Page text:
Circus life takes a toll on wild animals’ healthMay 21st, 2009 - 4:19 pm ICT by ANI
London, May 21 (ANI): Elephants, lions and tigers might be considered the stars of a circus show, but these wild animals are least suited to life in captivity, cited the first global study of animal welfare in circuses.
The survey concluded that wild animals, on average, spend just 1 to 9 per cent of their time training, and the rest confined to cages, wagons or enclosures typically covering a quarter the area recommended for zoos.
“It’s no one single factor. Whether it’s lack of space and exercise, or lack of social contact, all factors combined show it’s a poor quality of life compared with the wild,” New Scientist magazine quoted Stephen Harris of the University of Bristol, UK, and lead researcher of the study, as saying.
According to him, the worst affected animals are elephants, lions, tigers and bears who are often confined to cages where they pace up and down for hours at stretch.
“Even if they are in a larger, circus pen, there’s no enrichment such as logs to play with, in case they use them to break the fence and escape,” he said.
Even travelling takes a toll on the animals’ health, and their itineraries could also turn out to be gruelling.
The study even cited data showing that concentrations of the stress hormone cortisol in saliva from circus tigers remains abnormal up to 6 days after transport, and up to 12 days in tigers who’ve never travelled before.The researchers analysed 153 European and North American circus trips, and found that troupes only stayed at each single location for an average of a week before moving on, with an average of almost 300 kilometres between locations.
The animals are often kept in conditions drastically different from their natural habitat even after reaching their destinations.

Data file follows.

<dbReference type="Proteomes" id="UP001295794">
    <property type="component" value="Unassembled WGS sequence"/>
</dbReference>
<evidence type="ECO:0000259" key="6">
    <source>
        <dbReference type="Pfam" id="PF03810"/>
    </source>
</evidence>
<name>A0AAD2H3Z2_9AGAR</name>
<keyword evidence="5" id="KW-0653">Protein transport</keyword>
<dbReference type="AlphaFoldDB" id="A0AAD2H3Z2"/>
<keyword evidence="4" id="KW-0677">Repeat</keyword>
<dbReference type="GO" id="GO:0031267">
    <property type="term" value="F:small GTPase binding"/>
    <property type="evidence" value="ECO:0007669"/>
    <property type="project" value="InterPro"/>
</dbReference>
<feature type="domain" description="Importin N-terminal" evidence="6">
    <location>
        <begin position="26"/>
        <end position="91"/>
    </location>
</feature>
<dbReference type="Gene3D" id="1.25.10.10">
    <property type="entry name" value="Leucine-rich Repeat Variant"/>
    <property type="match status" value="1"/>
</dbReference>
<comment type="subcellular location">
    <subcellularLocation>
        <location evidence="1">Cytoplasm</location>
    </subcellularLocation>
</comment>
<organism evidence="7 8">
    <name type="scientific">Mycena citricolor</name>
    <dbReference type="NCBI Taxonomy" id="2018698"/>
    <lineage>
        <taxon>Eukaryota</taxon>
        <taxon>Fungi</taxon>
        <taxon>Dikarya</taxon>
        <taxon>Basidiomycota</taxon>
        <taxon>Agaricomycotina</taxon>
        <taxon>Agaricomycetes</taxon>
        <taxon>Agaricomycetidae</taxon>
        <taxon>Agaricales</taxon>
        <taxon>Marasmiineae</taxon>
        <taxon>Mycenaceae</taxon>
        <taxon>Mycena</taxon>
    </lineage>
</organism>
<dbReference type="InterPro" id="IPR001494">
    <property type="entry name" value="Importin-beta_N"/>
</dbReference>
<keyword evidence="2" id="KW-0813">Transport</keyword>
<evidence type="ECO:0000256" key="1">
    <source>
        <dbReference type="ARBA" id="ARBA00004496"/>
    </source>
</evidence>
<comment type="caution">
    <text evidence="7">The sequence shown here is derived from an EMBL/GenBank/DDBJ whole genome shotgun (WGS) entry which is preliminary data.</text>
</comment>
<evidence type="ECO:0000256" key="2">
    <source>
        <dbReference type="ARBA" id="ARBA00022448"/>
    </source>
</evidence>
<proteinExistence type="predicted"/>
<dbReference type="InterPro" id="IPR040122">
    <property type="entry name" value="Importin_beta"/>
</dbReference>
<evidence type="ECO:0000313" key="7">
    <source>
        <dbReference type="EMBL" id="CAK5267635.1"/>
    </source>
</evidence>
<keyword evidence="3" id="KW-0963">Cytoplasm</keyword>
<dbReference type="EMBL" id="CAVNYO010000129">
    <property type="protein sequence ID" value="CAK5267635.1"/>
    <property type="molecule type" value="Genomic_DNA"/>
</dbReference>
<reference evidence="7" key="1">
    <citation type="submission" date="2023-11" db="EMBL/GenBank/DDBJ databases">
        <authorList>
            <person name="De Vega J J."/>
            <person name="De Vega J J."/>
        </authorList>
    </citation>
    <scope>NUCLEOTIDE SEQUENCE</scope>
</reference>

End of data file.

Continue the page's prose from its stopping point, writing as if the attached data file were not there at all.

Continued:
Elephants can be shackled for 12 to 23 hours per day when not performing, in areas from just 7 to 12 square metres and very often, they could only move as far as the chain would let them- just 1 to 2 metres.
The researchers also found evidence showing that circus elephants, lions, tigers, bears and even parrots adopt repetitive abnormal movements and pacing, called sterotypies.
Also, the animals suffer ill health both from confinement and from the tricks they learn to perform.
“There is no evidence to suggest that the natural needs of non-domesticated animals can be met through the living conditions and husbandry offered by circuses. Neither natural environment nor much natural behaviour can be recreated in circuses,” concluded the study. (ANI)
- Ban elephants in circus, says PETA - Sep 17, 2012
- Britain to ban wild animals from circuses - Mar 01, 2012
- Dangerous Liaisons: Wild cats as trophy pets in UAE (With Images) - Apr 20, 2012
- Older elephants are better leaders - Mar 16, 2011
- Khan sisters oppose caged animals in zoos - Jan 24, 2012
- Captivity upsets chimps' mental health - Jun 26, 2011
- Wildlife guardians: Adoptions rise at Van Vihar (With Image) - Jun 22, 2011
- 'Water For Elephants' - an immaculate slice of a different life (IANS Movie Review) - May 06, 2011
- Gujarat declines to shift its Asiatic lions to Madhya Pradesh - Apr 03, 2012
- Animals in confined shelters harm human health - Jan 11, 2012
- Bob Barker Helps 25 Bolivian Lions - Feb 17, 2011
- PETA opposes sending elephants to Turkmenistan - Oct 28, 2010
- Room heaters, bonfires keep Ranchi's zoo animals warm - Jan 07, 2011
- Neanderthals feasted on lions - Jun 08, 2010
- Ukrainian man to spend 35 days in cage with lion - Aug 04, 2011
Tags: american circus, animal welfare, animals health, bristol uk, captivity, circus life, elephants, global study, itineraries, lions and tigers, natural habitat, new scientist magazine, poor quality, saliva, square metres, stephen harris, stress hormone cortisol, time training, university of bristol, wild animals